Bad content more damaging than missing content – Noel Levitz survey of future students and University websites.

Students value website content over the ‘look and feel’ of a university website, are put off by out of date information and want to be contacted through social networking. These are some of the results of a new survey by Noel Levitz, who surveyed 1000 college bound students in the US.

The report totally emphasizes the power of content when it shows that  an alarming 57% of the respondents would drop a school off their list, of possible study destinations, if the website content is out of date, incorrect or unhelpful. This is in contrast to the lower 16% who said they’d take a school off their list if they don’t find what they need. Morale – big sites with unmanaged stinking content (to coin one of Gerry McGovern’s favourite phrases) are damaging your brand.

The report also indicates a willingness to read content and scroll through content. What’s interesting about this data is that it also shows a high frequency of printing or emailing the content – both actions which could be tracked, and used to measure the performance of the page.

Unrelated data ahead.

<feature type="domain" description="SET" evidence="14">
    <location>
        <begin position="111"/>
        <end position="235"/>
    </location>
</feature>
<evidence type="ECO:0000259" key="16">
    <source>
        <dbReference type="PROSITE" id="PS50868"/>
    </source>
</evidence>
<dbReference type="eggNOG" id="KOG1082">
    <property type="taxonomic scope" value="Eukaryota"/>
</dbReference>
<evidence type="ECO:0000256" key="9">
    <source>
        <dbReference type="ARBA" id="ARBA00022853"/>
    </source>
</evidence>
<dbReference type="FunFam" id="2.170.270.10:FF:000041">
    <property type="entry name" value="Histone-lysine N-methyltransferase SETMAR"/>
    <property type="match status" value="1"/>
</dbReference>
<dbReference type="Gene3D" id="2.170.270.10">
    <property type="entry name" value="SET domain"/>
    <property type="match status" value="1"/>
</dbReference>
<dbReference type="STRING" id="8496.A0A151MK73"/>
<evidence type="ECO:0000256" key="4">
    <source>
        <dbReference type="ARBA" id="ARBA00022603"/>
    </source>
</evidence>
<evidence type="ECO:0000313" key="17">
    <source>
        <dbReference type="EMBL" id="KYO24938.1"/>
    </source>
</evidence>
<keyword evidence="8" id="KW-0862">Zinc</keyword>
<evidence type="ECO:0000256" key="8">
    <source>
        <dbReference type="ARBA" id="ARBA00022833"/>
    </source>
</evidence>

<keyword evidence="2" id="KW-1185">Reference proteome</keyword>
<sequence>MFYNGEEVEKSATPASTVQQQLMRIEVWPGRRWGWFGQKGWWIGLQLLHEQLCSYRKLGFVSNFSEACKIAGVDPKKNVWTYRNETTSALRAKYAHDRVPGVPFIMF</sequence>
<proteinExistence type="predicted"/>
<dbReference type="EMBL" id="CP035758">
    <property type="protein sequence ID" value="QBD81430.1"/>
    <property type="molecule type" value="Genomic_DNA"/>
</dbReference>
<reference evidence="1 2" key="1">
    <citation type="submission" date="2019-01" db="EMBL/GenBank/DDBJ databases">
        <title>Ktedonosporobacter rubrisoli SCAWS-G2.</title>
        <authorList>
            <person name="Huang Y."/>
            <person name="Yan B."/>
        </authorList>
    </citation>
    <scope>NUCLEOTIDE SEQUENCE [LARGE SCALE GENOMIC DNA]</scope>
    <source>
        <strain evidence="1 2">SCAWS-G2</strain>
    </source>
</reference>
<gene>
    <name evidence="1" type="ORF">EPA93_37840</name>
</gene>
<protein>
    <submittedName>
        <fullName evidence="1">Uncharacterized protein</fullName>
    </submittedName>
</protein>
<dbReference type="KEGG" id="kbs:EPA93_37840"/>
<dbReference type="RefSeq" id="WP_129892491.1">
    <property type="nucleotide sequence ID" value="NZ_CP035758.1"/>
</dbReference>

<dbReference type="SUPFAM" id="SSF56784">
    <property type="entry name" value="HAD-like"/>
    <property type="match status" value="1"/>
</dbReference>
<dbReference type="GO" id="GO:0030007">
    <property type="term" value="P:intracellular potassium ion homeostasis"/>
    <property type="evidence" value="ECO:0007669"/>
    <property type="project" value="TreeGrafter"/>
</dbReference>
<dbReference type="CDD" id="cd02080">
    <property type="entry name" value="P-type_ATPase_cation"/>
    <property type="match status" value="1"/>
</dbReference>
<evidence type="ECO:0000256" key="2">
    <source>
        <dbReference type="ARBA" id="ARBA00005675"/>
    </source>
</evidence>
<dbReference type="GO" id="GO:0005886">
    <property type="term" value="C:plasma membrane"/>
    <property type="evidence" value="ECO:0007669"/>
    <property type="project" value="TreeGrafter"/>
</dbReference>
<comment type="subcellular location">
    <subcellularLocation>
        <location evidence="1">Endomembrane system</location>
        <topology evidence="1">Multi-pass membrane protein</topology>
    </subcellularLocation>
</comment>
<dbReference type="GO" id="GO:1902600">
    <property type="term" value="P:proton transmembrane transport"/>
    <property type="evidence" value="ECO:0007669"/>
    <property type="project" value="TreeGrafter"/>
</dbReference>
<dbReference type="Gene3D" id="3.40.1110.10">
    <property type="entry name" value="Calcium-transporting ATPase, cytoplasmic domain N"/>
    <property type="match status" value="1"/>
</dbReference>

When I first saw this report mentioned on Twitter the information that only 3% of applicants found a school online via research on MySpace or Facebook seemed a little surprising at first; but it only takes a few seconds thought to realize that people don’t begin a search on a social networking site. Further, the survey then goes on to show that students are positive about universities using social networks to promote their courses, or contact the students directly.  I think an excellent opportunity for this, in the Swedish Higher Education sector, is with the awesome national admissions to Swedish higher education facebook group. Huge opportunities exist, to help students in the recruitment process, if the universities and itself, were to engage with the students there.

There’s a lot of good stuff packed in this 12 page report; and it totally emphasizes the value of simply asking our target audience questions. Higher Education has a unique advantage in that our existing, or potential, customers are so easy to identify and research.

The Noel Levitz report – Scrolling Towards Enrollment


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